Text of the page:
Eastern Partnership Project was present at EPM Yerevan, which took place from 8 until 12 of March 2018. Here you are an article about the topics of the workshop proposed by our project and some pictures representing some members, who were present in the statutory event.
Digital Europe: are we already united?
The EPM came, the EPM passed, but the issues of digital borders, dividing and separating fellow Europeans, remain. During the European Planning Meeting in Yerevan, I have conducted a workshop on these issues, the conclusions of which shall be presented hereafter. But firstly, let me provide some input for those, who did not attend the workshop.
Digital borders are not simply connected to technology and the availability of internet, but are beyond that based on legal, normative and ethical decisions and fought about on various political stages. The first conclusion of the workshop was therefore, that we cannot look away, but must take action in the forming of the rules, which will govern the digital world in the future, not at least because we are spending an enormous amount of time online and simply know a multitude more about it than the men and women supposed to set these rules.
Based on geolocation technology, a great deal of these borders have been raised online: states attempt to impose their laws without international consensus about the boundaries of their sovereignty; companies, more and more necessitated to follow these local laws, do provide different services based on your location. As an example, Netflix and Youtube are limiting the variety of videos, you may watch and Google marks borders of countries according to the political position of the government of the country you are in. While these seem to be minor issues, they do have major implications. Many people, specifically those less accustomed to the pitfalls of the digital world, take fundamental information like the map of the world as true without question. Here, digital borders transform into differing convictions between these people, constituting mental borders. In Europe, the case of Crimea, being depicted as Ukrainian in Ukraine, Russian und Russia and disputed everywhere else, may be the best example of this induced divide between fellow Europeans, which is clearly in contradiction to the vision of AEGEE.
Since media is organised in companies as well, the current situation allows governments to censor online services: a pakistani’s twitter feed looks very different compared to a german’s one, but even this one isn’t completely uncensored. While the case of selective information distribution based on your location is grave, western democracies have their own controversies. Specifically, laws with regards to hateful and discriminatory speech online and the attempts of governments to combat these are providing the same governments with tools to swiftly influence your facebook feed. These tools are promised to be used in good faith and will be supervised by democratically legitimised representatives, yet remain effectful.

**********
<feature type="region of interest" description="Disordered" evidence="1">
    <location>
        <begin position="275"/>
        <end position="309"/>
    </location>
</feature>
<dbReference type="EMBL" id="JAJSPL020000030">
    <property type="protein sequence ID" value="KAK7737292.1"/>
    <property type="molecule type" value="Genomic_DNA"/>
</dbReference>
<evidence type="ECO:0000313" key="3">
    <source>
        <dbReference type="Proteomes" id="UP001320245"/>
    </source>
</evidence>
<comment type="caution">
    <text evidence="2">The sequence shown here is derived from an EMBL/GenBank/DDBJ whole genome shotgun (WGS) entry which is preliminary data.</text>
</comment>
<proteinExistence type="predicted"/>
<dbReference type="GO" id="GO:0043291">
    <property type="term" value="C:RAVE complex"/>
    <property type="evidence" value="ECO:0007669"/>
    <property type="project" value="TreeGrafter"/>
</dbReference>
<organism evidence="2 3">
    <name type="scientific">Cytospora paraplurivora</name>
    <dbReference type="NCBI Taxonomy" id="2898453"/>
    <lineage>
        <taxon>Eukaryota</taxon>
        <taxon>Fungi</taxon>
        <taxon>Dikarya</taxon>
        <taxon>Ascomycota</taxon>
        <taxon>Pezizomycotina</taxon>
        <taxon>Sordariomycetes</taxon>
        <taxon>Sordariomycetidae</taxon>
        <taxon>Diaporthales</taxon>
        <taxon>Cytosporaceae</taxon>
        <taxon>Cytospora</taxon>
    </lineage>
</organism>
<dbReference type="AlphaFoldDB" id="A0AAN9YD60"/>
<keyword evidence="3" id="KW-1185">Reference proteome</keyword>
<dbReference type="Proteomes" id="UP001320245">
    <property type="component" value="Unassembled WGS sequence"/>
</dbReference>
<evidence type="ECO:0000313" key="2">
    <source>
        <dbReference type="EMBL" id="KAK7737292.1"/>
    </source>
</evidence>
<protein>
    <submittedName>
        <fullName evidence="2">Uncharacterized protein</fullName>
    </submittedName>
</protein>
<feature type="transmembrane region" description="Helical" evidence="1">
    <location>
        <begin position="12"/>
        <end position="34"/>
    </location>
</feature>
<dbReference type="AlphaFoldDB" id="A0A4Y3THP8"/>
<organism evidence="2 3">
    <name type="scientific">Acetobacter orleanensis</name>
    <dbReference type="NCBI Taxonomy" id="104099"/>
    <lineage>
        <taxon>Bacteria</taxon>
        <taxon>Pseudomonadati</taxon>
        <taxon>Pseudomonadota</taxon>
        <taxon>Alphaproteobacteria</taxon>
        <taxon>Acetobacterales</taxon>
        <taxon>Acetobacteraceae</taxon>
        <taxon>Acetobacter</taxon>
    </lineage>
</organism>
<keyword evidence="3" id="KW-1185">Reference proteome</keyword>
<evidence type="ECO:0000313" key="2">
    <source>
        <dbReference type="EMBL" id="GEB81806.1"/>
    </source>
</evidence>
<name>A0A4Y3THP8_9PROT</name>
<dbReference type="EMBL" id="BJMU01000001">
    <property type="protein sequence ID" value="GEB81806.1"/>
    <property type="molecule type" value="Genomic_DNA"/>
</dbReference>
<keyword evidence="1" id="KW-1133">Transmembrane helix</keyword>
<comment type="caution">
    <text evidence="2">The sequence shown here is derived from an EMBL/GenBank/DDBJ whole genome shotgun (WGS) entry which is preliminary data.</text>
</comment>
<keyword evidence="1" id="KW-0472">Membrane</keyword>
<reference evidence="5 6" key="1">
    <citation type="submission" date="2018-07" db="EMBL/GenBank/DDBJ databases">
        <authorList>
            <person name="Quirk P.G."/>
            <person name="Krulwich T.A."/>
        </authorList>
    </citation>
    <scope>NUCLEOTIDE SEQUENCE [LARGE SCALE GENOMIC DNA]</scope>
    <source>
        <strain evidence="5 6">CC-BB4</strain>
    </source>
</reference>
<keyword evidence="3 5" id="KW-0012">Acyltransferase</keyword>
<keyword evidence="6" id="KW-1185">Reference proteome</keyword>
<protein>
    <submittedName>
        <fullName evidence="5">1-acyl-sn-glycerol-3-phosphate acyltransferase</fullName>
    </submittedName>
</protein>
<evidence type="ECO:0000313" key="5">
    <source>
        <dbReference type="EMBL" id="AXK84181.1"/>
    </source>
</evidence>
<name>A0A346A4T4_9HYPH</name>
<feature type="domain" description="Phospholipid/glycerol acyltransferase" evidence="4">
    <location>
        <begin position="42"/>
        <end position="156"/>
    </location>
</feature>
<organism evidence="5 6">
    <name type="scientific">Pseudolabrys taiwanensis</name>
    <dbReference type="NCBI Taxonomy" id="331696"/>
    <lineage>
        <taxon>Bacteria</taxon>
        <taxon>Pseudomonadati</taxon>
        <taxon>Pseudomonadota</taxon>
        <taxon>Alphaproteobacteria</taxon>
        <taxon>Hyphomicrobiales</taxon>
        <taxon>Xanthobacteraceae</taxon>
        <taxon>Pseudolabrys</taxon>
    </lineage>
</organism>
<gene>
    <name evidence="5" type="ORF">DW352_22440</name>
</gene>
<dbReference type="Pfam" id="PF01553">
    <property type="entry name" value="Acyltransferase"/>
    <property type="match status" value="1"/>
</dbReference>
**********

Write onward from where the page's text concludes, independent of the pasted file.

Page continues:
At the same time, the lack of international consensus and the technological capabilities provide the space for disinformation to bloom. Guided or not, intentional or accidental, the digital world became home to a never ending stream of unclear, unverified and unhelpful information. In turn, the inhabitants of this world grew confused; their beliefs shattered, some retreated into the safety of nihilism. This abundance of false information is already tackled by AEGEE through workshops on critical thinking and civic education, but it can also be confronted through a normative and ultimately policy based approach. While not the only reason, the situation contributes to a lack of trust in democratic institutions, western leaders and even democracy itself. Young people, being most active online, are consequently also most affected, something the workshop participants identified as an area in need of action by AEGEE.
Furthermore, this power vacuum left space for small groups of highly educated people to become extremely powerful in the digital world. These groups perform criminal activities, are hired as cyber mercs to perform constant cyber attacks or are volunteers, attempting to defend against these cyber attacks, oftentimes by striking back. These attacks are not limited to the digital world, but can inflict damage on the personal lives of millions of people through hacking your various accounts online. Furthermore, such attacks, may take down infrastructure like power grids and nuclear power plants, communication services and flight control networks. With the constant expansion and intrusion of the digital world inside the offline one, the possible damage will only increase.
The discussion during the workshop led the participants to recommend AEGEE to work out its vision of the internet of the future, including rights of users like the right to be forgotten and a charta of common principles in the digital world. The goals of this vision have been identified as providing equal access to all Europeans, combating hate speech and disinformation, strengthening democracy online and creating a safe environment for the the users of online services.
The importance of this topic and its relevance to our daily and professional life needs to be emphasized. Since the respective soft skills, starting with the knowledge about the current situation, are rather lacking in AEGEE, taking initiative to provide these through workshops or cooperations could be favourable for the association and our members. We should strive to make this brave new world, in which our minds spend so much of our daily time, safe, free and accessible to all Europeans!
The article is based on a workshop help at the AEGEE EPM in Yerevan in 2018